Executive Briefings

Coping With Demand Variability in the Electronics Supply Chain

The electronic industry has always been characterized by high variability in supply and demand. With recent natural disasters such as the earthquake and tsunami in Japan, and flooding in the parts of the U.S., the problem has only become more acute. Tackling it requires state-of-the-art systems, strong management commitment, good customer service, well-run business processes, integration among functions and effective inventory-control procedures, says Dave Lentz, director of innovation and solutions marketing with Avnet Electronics Marketing Americas.

Companies must strike a balance between getting the forecast right and being agile enough to respond when it's wrong. Lentz says the industry hasn't seen much improvement on the forecasting side, with companies achieving an average accuracy rate of 40 percent. Through hedging and buffer inventories, a supplier might push that number to 60 or 70 percent, although that level of accuracy has yet to be achieved with many customers. The sales and operation planning (S&OP) process continues to be "disjointed" in a lot of organizations, he says.

As a distributor, Avnet has had somewhat better success than most companies, Lentz says, aided by an S&OP process that's tied to new information-systems technology. The company uses its traditional historical and customer forecasts to manage the mature components within its supply chain. In addition, more sophisticated enterprise resource planning and other execution-based systems have resulted in somewhat better performance in demand forecasting. "There's a better awareness," he says.

"Information is flowing faster and deeper up and down the supply chain."

Benchmarking can be another important tool in improving demand planning. Avnet draws on the Supply Chain Operations Reference (SCOR) model as a basis for establishing performance metrics. Making things more complicated is the trend toward shorter product lifecycles, which tend to shrink during economic downturns.

For the future, Lentz sees the cloud as playing a bigger role in delivering IT systems and helping companies to integrate various data sources. "I'm bullish about the cloud," he says, calling it an opportunity for "getting it right for our customers."

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Keywords: High-Tech/Electronics, Business Intelligence & Analytics, Business Process Management, Collaboration & Integration, Customer Relationship Mgmt., Event Management, Forecasting & Demand Planning, Product Lifecycle Management, Sales and Operations Planning, Supplier Relationship Management, SC Finance & Revenue Mgmt., SC Planning & Optimization, Supply Chain Visibility, Cloud, SaaS & On-Demand Systems, Supply Chain Security & Risk Mgmt, Business Strategy Alignment, Supply Chain Operations Reference model, benchmarking

Companies must strike a balance between getting the forecast right and being agile enough to respond when it's wrong. Lentz says the industry hasn't seen much improvement on the forecasting side, with companies achieving an average accuracy rate of 40 percent. Through hedging and buffer inventories, a supplier might push that number to 60 or 70 percent, although that level of accuracy has yet to be achieved with many customers. The sales and operation planning (S&OP) process continues to be "disjointed" in a lot of organizations, he says.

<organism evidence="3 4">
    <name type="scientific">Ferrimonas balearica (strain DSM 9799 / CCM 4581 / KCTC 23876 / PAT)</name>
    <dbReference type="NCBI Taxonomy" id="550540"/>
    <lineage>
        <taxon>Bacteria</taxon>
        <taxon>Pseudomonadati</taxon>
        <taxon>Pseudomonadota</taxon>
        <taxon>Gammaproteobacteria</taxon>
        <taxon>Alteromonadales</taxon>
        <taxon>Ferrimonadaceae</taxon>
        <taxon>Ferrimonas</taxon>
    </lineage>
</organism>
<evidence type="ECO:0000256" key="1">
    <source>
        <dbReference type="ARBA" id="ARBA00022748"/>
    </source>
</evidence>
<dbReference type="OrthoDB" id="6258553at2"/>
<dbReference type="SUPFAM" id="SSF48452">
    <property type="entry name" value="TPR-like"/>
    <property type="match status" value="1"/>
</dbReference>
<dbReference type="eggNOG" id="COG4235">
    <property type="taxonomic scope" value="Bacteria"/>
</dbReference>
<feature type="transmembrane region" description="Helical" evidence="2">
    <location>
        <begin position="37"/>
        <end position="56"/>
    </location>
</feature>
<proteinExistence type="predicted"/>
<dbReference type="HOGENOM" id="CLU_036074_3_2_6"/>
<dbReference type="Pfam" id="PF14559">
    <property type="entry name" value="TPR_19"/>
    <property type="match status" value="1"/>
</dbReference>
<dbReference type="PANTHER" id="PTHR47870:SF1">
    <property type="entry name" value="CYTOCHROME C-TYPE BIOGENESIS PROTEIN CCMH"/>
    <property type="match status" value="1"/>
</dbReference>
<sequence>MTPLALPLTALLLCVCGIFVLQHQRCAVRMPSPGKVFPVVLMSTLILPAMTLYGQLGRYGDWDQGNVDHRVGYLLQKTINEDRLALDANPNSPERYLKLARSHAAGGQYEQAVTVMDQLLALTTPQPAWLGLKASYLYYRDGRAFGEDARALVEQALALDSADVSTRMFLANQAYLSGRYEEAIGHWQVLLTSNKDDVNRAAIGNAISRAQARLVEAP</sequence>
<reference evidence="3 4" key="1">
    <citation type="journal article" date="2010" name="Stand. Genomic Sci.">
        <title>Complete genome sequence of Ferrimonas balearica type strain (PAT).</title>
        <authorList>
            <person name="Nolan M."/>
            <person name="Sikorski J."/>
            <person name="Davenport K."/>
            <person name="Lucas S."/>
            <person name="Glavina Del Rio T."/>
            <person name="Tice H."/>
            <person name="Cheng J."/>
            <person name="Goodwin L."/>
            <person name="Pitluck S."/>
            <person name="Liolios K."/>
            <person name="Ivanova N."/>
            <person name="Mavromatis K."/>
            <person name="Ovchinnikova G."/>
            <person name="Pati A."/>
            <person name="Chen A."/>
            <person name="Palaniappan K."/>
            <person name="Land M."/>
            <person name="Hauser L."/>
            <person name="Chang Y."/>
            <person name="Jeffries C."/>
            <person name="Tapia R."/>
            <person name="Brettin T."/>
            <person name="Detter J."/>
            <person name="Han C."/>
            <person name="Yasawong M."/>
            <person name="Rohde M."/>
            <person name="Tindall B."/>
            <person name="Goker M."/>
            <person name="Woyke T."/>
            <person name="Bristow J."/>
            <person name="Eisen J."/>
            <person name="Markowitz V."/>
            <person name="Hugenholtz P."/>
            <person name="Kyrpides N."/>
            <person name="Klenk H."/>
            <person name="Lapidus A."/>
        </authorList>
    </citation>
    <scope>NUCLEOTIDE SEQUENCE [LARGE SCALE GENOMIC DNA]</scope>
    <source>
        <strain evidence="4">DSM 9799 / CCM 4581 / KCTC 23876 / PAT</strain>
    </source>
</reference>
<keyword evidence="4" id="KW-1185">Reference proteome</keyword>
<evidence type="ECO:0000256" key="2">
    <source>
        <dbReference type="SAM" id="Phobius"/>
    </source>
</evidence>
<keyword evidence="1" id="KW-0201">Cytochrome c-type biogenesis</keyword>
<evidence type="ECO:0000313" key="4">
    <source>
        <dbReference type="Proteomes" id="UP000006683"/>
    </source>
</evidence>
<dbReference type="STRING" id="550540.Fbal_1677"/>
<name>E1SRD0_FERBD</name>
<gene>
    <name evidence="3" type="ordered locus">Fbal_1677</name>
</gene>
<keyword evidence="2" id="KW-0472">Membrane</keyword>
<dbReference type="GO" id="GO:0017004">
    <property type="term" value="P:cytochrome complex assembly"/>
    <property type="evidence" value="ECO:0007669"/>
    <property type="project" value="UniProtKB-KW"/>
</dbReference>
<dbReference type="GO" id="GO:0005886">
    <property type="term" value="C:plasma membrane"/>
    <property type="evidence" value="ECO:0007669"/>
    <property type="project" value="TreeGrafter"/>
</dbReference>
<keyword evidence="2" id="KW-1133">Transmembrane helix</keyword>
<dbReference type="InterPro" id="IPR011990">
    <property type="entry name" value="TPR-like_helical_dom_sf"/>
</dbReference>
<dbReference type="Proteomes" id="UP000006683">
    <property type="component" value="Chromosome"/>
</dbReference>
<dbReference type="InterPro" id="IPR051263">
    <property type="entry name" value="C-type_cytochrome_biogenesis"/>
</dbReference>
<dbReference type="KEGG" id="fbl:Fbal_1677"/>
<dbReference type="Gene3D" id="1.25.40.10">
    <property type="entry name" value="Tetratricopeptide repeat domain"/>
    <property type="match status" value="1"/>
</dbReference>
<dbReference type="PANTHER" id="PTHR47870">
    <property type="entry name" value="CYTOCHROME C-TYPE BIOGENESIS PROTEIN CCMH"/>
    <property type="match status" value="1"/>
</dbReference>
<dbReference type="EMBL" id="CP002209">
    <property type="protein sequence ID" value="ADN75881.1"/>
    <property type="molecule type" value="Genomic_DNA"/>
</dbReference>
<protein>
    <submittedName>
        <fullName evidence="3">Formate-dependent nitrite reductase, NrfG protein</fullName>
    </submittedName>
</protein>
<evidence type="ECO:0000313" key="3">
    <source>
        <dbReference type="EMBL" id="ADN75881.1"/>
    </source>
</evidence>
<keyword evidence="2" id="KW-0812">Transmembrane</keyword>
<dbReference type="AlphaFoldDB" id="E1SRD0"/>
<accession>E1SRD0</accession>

As a distributor, Avnet has had somewhat better success than most companies, Lentz says, aided by an S&OP process that's tied to new information-systems technology. The company uses its traditional historical and customer forecasts to manage the mature components within its supply chain. In addition, more sophisticated enterprise resource planning and other execution-based systems have resulted in somewhat better performance in demand forecasting. "There's a better awareness," he says.

"Information is flowing faster and deeper up and down the supply chain."

Benchmarking can be another important tool in improving demand planning. Avnet draws on the Supply Chain Operations Reference (SCOR) model as a basis for establishing performance metrics. Making things more complicated is the trend toward shorter product lifecycles, which tend to shrink during economic downturns.

For the future, Lentz sees the cloud as playing a bigger role in delivering IT systems and helping companies to integrate various data sources. "I'm bullish about the cloud," he says, calling it an opportunity for "getting it right for our customers."

To view video in its entirety, click here


Keywords: High-Tech/Electronics, Business Intelligence & Analytics, Business Process Management, Collaboration & Integration, Customer Relationship Mgmt., Event Management, Forecasting & Demand Planning, Product Lifecycle Management, Sales and Operations Planning, Supplier Relationship Management, SC Finance & Revenue Mgmt., SC Planning & Optimization, Supply Chain Visibility, Cloud, SaaS & On-Demand Systems, Supply Chain Security & Risk Mgmt, Business Strategy Alignment, Supply Chain Operations Reference model, benchmarking